Still on his campaign website is a quote from the candidate distancing himself from the very measures Ryan discussed Friday.
Ryan and Trump also differ when it comes to immigration, one of the president-elect’s premier issues. Ryan has shirked from backing Trump’s call to build a giant wall on the Mexican border. While the speaker has emphasized border security, he also has not signed on to Trump’s proposal to deport millions of people here without proper papers.
The initial stages of building an administration are as much about sending messages as crafting a lasting structure. The next days and weeks will be watched closely by the Washington political ecosystem as Trump builds out from a small coterie of trusted aides to the much larger assemblage needed for his administration.
Among the questions will be how broad a net he casts into parts of the Republican establishment that opposed him as nominee. Trump is known to value loyalty, but will be under pressure to hire some who were skeptical of him in order to reassure Republicans that the party is unified. Whether he sees that as necessary is an open question.
Trump already has started outsourcing much of the transition to the very lobbyists and insiders he vowed to eradicate with his calls to “drain the swamp.”
Among others, a lobbyist for fossil-fuel companies is heading the transition team’s “energy independence” group and a tobacco lobbyist will oversee staffing for the Department of Homeland Security.
David Tamasi, the Trump Victory finance chair for Washington, said he does not believe Trump has a litmus test that would exclude lobbyists, Washington insiders or people with corporate experience in filling his staff positions.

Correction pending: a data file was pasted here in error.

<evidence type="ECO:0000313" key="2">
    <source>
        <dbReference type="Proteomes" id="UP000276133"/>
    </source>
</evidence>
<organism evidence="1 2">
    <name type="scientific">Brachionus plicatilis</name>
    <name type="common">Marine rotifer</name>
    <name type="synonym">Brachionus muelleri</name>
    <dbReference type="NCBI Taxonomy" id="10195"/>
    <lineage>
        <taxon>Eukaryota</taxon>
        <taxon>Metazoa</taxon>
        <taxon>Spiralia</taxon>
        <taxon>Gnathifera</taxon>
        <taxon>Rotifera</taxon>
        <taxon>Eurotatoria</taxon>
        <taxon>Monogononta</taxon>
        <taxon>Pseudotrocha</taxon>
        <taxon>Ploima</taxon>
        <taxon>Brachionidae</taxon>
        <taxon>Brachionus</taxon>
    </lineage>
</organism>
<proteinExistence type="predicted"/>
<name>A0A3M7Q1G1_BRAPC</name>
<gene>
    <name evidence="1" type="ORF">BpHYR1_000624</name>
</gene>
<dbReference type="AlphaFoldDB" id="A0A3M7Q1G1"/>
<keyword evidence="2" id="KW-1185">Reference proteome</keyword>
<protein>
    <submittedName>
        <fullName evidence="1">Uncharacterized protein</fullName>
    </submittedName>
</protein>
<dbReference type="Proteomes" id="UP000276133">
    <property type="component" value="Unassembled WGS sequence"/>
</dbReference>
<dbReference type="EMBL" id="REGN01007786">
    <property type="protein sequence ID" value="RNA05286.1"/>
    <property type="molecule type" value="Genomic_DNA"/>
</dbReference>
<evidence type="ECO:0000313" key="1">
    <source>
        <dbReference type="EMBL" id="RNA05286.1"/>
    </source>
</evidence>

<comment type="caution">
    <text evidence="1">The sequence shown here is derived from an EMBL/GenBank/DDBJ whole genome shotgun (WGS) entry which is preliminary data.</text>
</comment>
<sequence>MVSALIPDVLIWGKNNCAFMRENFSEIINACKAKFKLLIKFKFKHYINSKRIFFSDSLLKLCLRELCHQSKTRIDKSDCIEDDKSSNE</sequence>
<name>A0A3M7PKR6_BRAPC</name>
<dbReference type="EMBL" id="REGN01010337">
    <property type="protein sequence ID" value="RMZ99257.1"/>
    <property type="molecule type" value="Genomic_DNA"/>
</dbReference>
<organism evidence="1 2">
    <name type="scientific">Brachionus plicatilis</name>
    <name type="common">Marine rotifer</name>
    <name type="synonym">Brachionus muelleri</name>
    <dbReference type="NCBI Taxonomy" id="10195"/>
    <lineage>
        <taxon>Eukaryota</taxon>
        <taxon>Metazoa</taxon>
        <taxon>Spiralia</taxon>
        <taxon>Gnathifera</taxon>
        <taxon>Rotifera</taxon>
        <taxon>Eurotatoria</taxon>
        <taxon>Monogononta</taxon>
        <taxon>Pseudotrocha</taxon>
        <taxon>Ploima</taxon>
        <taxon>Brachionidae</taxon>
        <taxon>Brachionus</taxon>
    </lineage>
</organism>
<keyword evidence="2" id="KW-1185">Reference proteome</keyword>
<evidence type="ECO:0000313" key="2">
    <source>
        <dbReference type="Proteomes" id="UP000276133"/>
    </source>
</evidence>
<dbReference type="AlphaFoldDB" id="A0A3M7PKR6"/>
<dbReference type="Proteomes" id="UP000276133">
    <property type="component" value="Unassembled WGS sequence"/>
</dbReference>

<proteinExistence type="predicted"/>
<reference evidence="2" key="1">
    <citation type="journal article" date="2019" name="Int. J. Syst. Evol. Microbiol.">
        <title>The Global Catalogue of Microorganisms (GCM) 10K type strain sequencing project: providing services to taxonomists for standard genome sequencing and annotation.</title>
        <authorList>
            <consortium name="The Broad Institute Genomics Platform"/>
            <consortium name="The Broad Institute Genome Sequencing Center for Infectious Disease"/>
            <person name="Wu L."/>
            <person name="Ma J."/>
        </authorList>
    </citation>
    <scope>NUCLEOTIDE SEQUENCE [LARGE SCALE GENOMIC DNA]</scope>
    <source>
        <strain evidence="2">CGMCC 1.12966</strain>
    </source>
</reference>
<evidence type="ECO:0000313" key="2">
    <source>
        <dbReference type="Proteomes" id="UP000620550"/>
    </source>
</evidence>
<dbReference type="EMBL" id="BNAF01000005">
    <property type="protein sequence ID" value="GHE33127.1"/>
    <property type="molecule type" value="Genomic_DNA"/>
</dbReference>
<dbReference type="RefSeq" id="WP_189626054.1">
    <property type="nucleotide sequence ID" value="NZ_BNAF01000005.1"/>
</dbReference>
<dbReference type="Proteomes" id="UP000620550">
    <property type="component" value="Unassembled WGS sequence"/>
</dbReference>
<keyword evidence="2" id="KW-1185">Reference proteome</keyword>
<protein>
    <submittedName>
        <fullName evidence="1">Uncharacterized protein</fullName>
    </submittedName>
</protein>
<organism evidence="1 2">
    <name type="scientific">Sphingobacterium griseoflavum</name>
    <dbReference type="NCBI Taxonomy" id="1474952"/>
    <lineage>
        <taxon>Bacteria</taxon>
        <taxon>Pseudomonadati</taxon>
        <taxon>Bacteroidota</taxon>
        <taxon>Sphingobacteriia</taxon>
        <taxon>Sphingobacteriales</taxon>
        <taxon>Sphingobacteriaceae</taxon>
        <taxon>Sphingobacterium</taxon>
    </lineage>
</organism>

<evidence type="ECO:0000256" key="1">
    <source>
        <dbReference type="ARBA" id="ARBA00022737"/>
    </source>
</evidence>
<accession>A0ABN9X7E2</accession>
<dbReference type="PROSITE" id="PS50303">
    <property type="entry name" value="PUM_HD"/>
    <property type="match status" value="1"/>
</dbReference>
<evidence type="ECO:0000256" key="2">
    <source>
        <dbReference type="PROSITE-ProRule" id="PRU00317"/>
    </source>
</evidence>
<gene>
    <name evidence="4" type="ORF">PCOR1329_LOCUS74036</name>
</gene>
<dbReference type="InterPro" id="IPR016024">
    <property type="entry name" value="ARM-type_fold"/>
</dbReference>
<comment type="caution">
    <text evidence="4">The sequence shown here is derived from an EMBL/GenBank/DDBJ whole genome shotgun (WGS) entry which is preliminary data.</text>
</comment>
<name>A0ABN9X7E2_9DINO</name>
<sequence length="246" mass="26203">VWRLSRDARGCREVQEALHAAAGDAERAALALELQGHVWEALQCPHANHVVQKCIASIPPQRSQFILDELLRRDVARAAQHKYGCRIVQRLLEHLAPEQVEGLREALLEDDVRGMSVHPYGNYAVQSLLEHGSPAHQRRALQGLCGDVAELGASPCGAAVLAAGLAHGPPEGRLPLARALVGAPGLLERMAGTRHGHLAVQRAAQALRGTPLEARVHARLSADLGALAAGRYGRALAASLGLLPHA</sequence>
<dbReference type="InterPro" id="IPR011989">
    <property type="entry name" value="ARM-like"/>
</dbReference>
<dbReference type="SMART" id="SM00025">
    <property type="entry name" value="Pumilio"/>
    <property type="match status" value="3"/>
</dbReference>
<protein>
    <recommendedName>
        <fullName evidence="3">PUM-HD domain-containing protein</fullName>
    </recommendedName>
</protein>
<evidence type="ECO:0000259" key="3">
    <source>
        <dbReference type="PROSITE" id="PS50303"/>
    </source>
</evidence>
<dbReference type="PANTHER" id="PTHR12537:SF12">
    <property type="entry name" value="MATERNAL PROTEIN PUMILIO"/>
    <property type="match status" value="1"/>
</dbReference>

“It’s a cross-section,” he said. “It’s people with Washington experience, which provides a historical perspective of how you get things done and how the process works, and people with private-sector experience who know how to make the government work more efficiently. All of these are core principles of what the guy ran on.”
But that’s not all Trump ran on. He owes his election to a band of followers who, like him, have no fondness for the Republican establishment in Washington, which they viewed as having ignored their plight for years. They are intensely interested in his plans to create jobs, which may rest at least initially on cutting a deal on infrastructure spending with a wary Republican Congress.
In many ways, Trump’s positioning is similar to that of Arnold Schwarzenegger when he became governor of California after the 2003 recall. Like Trump, Schwarzenegger was a hybrid of showman and political leader, running to blow up politics as usual, but without a particularly ideological set of positions. That helped him win the election, but left him marooned when he ran into trouble trying to put his plans into action.
Trump has similarly made promises that could prove impossible to deliver, whichever path he sets for his administration, said Jon Cowan, president of Third Way, a centrist advocacy group in Washington.
“The distance between the things he said he would do and the actual reality of how he would do them is larger than any nominee for either party I have ever seen,” he said.
Times staff writers Lisa Mascaro and Noah Bierman contributed to this report.
4:15 p.m.: This story was updated with Trump’s comments on Obamacare.
This story was originally published at 2:50 p.m.